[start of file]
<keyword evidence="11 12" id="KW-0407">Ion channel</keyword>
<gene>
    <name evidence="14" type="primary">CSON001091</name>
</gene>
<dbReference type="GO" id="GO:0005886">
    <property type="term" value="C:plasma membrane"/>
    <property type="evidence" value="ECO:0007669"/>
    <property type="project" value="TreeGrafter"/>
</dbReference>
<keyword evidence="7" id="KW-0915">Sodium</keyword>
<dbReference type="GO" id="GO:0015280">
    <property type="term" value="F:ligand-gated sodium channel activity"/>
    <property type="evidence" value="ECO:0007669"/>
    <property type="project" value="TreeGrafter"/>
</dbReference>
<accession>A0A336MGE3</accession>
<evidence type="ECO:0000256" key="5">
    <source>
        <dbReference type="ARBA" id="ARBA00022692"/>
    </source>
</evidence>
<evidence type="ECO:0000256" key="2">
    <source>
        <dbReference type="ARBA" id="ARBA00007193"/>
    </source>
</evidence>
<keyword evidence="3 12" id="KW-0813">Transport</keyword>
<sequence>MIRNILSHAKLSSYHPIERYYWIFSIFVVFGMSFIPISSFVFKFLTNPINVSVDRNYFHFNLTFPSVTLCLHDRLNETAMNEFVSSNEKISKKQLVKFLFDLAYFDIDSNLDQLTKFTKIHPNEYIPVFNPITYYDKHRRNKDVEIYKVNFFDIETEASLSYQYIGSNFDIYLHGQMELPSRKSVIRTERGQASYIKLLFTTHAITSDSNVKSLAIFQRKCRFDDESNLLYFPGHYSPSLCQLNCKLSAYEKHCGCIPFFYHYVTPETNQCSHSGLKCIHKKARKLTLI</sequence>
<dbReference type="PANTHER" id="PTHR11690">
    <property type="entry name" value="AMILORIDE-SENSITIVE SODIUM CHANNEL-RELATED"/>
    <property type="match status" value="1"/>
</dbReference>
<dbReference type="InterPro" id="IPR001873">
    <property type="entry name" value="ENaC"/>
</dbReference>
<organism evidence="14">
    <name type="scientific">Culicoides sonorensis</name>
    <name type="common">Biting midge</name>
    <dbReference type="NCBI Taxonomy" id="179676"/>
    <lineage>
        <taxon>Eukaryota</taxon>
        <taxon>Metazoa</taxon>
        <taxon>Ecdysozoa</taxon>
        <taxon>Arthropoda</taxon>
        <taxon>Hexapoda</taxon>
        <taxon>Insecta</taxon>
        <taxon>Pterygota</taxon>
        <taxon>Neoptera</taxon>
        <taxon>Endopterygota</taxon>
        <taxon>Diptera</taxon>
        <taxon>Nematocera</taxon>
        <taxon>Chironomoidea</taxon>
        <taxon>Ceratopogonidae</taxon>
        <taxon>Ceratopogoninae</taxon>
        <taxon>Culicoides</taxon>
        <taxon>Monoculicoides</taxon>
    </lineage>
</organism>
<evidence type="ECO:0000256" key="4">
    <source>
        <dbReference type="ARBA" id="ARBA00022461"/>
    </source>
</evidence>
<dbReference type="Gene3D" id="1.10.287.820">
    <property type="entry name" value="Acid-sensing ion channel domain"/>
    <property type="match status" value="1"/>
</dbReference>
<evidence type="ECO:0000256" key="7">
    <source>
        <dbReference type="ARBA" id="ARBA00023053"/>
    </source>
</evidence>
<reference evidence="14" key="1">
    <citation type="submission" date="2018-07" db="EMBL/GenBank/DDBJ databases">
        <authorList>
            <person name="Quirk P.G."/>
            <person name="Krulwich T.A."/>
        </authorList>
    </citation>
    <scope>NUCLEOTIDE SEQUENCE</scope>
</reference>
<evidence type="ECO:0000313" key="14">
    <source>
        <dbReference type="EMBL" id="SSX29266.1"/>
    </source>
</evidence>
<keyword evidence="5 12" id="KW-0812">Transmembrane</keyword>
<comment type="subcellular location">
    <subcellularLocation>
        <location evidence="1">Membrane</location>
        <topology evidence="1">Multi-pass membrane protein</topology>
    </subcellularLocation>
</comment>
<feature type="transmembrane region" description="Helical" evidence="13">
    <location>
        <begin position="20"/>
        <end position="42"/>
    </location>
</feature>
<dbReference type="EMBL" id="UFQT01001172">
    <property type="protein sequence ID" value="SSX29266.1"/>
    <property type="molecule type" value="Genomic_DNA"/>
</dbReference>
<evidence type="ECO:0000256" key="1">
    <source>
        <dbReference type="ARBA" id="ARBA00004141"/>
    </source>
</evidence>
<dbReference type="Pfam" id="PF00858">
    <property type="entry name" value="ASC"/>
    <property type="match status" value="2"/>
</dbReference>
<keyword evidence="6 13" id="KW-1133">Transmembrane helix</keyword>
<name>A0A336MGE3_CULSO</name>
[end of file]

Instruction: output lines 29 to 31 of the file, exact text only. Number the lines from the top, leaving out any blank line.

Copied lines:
<dbReference type="PANTHER" id="PTHR11690">
    <property type="entry name" value="AMILORIDE-SENSITIVE SODIUM CHANNEL-RELATED"/>
    <property type="match status" value="1"/>